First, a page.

dshaw at jabberwocky.com
Thu May 25 21:50:38 CEST 2006
I just committed a change to allow generating new-style DSA keys. For
those who haven't been following the discussion elsewhere, these are
DSA keys that finally break the 1024-bit key size and the 160-bit hash
limit. They are part of the new OpenPGP standard.
Just like DSA1 keys have a 160-bit hash size hardcoded into them, DSA2
keys have their hash size hardcoded into them. This size cannot be
changed once the key is generated. The hash you use when signing with
this key must be at least the hash size hardcoded into the key. This
means, for example, if you pick a 256-bit hash size, you cannot use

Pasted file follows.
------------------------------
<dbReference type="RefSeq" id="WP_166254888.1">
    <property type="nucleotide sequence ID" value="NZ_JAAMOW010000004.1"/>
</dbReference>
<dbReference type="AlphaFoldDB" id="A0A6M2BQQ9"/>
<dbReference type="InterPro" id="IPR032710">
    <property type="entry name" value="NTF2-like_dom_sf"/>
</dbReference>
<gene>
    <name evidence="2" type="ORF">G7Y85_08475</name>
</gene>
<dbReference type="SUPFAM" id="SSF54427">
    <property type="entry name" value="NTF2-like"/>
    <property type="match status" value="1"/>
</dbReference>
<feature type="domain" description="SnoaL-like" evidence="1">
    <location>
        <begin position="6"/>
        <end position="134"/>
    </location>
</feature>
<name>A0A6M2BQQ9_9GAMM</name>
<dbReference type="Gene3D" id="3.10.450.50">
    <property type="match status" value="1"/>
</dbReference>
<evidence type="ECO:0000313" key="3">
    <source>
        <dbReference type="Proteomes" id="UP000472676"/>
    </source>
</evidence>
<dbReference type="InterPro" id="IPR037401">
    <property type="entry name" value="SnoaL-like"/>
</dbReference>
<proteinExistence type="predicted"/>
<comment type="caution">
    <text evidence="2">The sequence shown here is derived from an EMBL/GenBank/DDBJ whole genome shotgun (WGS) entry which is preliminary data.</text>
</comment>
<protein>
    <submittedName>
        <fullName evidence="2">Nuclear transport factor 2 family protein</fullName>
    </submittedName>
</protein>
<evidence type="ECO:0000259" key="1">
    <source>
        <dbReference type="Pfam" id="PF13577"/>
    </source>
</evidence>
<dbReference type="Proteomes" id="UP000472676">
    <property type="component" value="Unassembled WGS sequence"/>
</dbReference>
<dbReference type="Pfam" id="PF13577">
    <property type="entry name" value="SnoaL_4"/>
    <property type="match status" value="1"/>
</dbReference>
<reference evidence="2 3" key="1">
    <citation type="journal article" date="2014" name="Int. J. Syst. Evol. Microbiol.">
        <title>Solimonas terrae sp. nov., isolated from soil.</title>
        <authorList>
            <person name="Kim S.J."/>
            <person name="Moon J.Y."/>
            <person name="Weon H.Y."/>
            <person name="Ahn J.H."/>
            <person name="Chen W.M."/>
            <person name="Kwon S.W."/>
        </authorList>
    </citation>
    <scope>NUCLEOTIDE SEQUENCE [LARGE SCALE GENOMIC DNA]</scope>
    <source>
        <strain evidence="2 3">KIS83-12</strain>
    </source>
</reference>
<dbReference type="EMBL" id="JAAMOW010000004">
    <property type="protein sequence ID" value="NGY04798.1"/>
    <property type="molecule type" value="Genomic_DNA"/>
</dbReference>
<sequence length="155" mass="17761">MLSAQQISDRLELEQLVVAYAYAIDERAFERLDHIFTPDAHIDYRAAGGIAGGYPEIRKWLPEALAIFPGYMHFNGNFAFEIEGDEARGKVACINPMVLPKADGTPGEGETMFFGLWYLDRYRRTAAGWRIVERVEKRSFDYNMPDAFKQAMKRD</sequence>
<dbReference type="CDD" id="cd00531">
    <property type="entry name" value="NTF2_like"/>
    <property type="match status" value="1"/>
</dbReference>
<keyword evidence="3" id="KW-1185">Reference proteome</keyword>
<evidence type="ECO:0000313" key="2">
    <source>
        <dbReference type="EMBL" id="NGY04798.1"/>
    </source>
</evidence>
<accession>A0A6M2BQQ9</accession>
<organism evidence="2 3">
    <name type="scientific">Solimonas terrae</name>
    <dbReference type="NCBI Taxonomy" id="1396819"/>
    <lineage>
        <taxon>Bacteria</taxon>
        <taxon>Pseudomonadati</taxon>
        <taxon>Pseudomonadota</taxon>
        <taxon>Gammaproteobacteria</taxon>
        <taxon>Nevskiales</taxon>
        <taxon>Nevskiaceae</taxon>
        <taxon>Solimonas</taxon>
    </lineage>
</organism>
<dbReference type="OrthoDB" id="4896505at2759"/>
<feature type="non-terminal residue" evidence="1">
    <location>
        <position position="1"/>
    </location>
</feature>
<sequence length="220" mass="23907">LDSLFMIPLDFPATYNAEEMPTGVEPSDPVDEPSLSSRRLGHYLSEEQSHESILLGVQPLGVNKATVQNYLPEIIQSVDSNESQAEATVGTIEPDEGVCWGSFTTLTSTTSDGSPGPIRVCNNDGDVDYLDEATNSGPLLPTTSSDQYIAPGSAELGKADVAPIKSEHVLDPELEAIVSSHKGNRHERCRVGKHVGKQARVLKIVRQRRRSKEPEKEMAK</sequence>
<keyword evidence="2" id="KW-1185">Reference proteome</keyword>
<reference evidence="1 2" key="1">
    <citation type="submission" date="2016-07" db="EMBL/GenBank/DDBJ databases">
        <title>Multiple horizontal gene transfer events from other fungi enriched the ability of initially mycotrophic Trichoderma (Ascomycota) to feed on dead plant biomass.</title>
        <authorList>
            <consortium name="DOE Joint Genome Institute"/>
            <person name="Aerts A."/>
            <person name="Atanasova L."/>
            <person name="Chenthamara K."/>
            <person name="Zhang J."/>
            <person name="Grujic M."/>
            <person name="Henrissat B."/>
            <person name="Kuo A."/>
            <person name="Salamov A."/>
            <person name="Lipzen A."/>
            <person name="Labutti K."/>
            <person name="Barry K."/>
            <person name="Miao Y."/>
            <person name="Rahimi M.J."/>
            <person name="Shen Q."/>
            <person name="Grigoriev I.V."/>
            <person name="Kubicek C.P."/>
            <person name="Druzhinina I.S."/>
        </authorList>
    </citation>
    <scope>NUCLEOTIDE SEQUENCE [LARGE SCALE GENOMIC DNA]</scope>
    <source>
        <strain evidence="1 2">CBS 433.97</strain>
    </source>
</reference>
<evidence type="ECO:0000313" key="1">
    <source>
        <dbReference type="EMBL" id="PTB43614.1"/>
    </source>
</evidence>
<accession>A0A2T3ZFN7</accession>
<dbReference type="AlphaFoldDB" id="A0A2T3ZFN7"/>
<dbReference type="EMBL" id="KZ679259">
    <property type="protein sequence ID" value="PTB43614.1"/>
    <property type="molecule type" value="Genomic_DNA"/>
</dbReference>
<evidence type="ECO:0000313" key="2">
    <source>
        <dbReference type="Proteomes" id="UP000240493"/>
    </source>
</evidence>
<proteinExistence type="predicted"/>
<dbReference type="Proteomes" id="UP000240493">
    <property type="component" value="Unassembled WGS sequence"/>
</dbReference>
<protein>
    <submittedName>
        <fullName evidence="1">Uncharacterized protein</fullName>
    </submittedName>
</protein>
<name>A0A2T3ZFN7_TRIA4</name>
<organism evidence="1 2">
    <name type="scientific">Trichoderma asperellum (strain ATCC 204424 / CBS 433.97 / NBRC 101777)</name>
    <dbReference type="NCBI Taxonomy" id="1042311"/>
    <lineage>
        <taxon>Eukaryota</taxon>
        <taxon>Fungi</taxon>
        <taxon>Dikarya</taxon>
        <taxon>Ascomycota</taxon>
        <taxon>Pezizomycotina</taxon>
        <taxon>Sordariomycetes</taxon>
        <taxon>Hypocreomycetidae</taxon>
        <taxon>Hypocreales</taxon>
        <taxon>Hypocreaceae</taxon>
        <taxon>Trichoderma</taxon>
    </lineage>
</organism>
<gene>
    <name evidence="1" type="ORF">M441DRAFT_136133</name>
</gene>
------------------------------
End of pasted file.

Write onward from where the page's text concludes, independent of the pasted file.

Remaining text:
SHA-1 at all (as it is only 160 bits). Using hashes that are too
large is allowed, but the hash will be truncated to fit.
The current key size / hash size lineup is to do 160 bits of hash for
a key size of 1024 (same as DSA1), 224 bits of hash for key sizes from
1024 up to 2048, and 256 bits of hash for key sizes from 2048 up to
I know that a number of people here track the latest svn copy of
GnuPG, so I have both a request and warning. The request is to try
this out and see how it works for you. The warning is to be very
careful with using these keys - for today and the at least the near
future, there are going to be severe compatibility problems with this.
Many people won't even be able to import your DSA2 key (can't verify
the self-signature). I know from some testing that PGP 8 and 9 can
handle these keys and signatures. GnuPG 1.4.3 can also handle them.
Anything else will probably break in various ways.
The magic phrase to turn all this on is --enable-dsa2 on the GPG
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